Dogs need homes. Can you help?
The county animal shelter is calling on people to adopt pets — especially dogs — as soon as possible, because space in the shelter is running out, officials said.
The Charlotte-Mecklenburg Animal Care and Control shelter is still accepting cats and dogs, but with more than 500 creatures at the shelter or in foster care as of Tuesday morning, they’re looking for people to adopt and ease the situation, director Josh Fisher said Tuesday.
Seventy-three pets were adopted Saturday at a “Clear the Shelters” event, Animal Care and Control spokesperson Melissa Knicely said. Daily adoption numbers tend to be in the teens or 20s on a normal day, according to a tracking board at the shelter.
“We were all very excited ... until we regrouped the next morning and realized that all of those spots just filled, immediately, with the dogs that were waiting in the stray kennels,” she said.
Fisher said shelter populations spike in the summer across the country. In warm weather, he said, more litters are born and people spend more time outside, which means more pets run away. They’re also more likely to be found and brought to the shelter.
The shelter also has more healthcare and training options than it did in the past, Fisher said. That’s good news — they’re able to help animals who might not have had a chance before — but those cats and dogs are also spending more time in the shelter and lowering turnover in kennel space.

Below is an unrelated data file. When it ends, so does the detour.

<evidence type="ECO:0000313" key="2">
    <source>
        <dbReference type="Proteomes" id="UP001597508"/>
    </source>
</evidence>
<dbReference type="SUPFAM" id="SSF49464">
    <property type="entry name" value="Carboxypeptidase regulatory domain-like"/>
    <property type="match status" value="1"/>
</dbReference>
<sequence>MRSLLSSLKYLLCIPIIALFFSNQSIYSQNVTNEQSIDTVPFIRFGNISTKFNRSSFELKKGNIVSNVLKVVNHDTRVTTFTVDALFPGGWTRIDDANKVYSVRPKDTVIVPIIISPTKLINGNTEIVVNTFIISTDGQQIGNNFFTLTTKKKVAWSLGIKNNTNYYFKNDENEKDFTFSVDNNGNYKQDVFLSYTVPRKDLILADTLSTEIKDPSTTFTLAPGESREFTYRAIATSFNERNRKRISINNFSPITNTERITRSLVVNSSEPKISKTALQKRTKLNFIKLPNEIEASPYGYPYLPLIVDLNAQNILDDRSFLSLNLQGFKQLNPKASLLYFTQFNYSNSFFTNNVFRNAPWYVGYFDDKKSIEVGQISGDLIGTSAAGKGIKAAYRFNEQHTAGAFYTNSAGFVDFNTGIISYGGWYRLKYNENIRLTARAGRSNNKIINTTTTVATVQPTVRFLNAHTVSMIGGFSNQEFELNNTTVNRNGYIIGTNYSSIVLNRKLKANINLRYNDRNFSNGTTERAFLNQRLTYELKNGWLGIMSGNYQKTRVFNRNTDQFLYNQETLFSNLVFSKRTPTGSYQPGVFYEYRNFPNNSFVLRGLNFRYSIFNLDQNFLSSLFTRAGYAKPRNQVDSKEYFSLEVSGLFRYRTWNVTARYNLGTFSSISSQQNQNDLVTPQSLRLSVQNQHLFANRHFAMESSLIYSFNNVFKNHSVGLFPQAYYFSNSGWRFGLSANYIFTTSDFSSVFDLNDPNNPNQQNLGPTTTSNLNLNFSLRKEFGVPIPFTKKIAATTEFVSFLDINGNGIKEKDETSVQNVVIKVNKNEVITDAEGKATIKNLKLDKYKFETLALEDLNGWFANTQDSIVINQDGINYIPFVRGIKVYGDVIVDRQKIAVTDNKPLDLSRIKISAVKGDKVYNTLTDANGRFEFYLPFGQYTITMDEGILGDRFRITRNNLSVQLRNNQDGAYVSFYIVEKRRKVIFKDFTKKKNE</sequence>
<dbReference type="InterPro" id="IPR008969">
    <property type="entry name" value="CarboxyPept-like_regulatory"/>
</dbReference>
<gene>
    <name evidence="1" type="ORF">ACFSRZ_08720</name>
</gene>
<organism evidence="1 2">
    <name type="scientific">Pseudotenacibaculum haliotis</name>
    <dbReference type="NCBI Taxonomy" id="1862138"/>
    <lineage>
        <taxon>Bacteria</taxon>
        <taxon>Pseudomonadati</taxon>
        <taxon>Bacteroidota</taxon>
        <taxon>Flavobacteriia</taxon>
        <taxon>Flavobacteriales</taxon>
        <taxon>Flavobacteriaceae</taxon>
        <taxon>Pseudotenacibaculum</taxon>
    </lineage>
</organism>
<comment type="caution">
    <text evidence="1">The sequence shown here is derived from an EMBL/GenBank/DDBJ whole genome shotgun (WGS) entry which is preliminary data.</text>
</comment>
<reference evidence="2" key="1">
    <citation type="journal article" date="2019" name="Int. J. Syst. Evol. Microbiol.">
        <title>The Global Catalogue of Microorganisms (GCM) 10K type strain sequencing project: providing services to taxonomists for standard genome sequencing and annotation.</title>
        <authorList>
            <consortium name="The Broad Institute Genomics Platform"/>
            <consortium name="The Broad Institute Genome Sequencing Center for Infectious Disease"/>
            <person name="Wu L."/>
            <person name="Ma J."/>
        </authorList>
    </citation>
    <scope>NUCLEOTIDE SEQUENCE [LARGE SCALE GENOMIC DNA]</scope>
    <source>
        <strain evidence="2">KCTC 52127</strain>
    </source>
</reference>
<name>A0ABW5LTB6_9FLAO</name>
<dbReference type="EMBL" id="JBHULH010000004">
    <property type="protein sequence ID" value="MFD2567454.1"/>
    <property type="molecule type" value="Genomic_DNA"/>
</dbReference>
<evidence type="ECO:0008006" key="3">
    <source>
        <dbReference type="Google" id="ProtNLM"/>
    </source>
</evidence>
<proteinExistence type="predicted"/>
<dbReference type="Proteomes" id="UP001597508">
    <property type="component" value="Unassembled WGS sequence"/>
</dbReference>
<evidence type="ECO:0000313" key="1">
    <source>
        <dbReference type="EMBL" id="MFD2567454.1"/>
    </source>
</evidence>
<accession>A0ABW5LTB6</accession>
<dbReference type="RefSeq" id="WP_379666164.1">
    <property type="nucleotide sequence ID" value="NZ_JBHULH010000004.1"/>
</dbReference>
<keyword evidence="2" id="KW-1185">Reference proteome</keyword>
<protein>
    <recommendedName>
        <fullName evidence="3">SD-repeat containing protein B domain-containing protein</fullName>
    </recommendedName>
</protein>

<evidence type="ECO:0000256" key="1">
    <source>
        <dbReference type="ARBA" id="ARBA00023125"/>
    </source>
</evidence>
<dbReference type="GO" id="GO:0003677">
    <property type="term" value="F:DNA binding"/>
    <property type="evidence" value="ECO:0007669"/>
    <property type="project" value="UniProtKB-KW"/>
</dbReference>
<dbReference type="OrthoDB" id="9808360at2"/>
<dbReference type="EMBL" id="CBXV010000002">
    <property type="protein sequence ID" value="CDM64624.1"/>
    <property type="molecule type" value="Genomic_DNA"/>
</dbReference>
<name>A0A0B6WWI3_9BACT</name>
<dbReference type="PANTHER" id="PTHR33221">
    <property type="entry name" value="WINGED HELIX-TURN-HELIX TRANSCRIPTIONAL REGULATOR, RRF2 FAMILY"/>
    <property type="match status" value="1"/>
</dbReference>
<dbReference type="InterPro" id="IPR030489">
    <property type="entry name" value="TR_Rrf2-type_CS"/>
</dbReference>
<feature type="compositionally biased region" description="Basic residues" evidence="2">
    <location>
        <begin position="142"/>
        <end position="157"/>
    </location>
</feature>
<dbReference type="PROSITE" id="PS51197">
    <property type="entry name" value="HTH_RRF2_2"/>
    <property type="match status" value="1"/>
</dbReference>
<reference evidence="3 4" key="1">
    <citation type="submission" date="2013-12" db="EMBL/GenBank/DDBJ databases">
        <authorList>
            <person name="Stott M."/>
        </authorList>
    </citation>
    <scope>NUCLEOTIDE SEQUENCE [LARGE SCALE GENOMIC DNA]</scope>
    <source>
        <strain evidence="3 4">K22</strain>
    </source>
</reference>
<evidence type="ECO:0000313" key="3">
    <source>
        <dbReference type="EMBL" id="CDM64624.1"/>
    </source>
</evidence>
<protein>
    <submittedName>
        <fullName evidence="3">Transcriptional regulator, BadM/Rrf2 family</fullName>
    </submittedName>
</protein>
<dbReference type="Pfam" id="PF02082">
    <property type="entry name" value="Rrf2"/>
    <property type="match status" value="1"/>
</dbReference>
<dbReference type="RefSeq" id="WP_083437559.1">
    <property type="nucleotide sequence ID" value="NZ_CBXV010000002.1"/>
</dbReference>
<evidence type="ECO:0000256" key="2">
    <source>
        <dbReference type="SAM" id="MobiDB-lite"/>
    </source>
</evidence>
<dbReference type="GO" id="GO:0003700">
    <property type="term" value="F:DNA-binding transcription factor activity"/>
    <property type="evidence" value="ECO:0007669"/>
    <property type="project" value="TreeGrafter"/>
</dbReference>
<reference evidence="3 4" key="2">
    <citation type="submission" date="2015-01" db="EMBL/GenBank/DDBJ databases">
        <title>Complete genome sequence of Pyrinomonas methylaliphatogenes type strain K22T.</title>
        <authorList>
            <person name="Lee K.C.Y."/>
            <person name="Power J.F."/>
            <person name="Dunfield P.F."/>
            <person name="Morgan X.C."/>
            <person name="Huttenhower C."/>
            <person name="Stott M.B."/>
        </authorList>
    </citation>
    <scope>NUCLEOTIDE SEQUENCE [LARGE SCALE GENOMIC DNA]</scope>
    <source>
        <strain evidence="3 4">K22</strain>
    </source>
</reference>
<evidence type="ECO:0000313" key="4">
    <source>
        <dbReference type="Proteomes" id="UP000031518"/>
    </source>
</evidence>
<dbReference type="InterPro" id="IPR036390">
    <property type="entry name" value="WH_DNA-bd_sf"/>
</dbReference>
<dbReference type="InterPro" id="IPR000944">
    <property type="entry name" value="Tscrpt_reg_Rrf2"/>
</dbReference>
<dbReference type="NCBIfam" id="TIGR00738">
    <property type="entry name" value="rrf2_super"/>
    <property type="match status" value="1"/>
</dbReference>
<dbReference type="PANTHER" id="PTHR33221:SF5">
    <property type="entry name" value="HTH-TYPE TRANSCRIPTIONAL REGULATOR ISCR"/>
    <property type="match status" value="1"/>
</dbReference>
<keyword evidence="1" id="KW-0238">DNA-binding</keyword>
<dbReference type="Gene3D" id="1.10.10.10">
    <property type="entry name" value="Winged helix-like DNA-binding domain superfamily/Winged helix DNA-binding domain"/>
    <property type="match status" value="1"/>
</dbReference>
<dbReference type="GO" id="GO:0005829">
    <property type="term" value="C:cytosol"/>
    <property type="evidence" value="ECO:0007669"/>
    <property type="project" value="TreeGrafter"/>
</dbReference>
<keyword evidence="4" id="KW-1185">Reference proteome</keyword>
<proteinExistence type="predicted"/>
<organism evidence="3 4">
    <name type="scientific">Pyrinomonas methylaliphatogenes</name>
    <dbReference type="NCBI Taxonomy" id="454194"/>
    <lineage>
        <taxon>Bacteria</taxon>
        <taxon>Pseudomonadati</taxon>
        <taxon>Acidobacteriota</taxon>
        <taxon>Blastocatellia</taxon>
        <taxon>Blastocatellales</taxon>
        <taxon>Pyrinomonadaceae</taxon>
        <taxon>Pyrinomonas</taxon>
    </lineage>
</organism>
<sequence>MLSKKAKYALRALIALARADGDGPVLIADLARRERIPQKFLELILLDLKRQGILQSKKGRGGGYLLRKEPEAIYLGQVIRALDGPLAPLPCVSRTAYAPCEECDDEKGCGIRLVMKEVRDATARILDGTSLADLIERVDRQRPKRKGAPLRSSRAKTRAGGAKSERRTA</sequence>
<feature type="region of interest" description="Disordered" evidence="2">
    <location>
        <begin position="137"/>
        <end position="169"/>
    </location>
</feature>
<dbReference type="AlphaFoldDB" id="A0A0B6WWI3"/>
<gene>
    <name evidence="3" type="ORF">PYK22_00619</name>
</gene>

People who aren’t ready to adopt can foster animals or participate in the shelter’s staycation and daycation programs, Knicely said. With space at a premium, even short-term vacancies make a difference.
Animals can spend up to five days at a time on a staycation. The program gives the dog a break from the shelter environment while helping potential adopters learn more about the animal’s skills and preferences out in the world.
“You know, this dog loves to ride in the car and absolutely loves to swing through Starbucks and grab a coffee with its owner,” Fisher said.
The main risk is staycation volunteers will get attached. Almost half the shelter’s recent staycations have turned into permanent adoptions, shelter officials said.
Fisher said the shelter has some flexibility in how many animals it can accommodate. However, they haven’t reached the point of a “one in, one out” policy.
Animals are evaluated constantly for mental health issues, Fisher said. If an animal isn’t handling the shelter environment well and hasn’t found an adoption or a foster situation, the shelter will consider putting it to sleep. That’s based on health, not shelter capacity, Fisher said.
“We have to do what’s right for the animals,” he said. “There are times that having the animal continue to sit in the kennel isn’t what’s best for it.”
The shelter’s address is 8315 Byrum Drive. Hours are 11 a.m. to 7 p.m. on weekdays and 11 a.m. to 5 p.m. on weekends. People can browse adoptable animals online before coming to the shelter to meet them, shelter officials said.
Adoption fees have been waived for people willing to donate to the shelter’s programs, and pets are available microchipped, spayed or neutered and with all their vaccinations, shelter officials said. A $10 license fee is required for Mecklenburg County pet owners.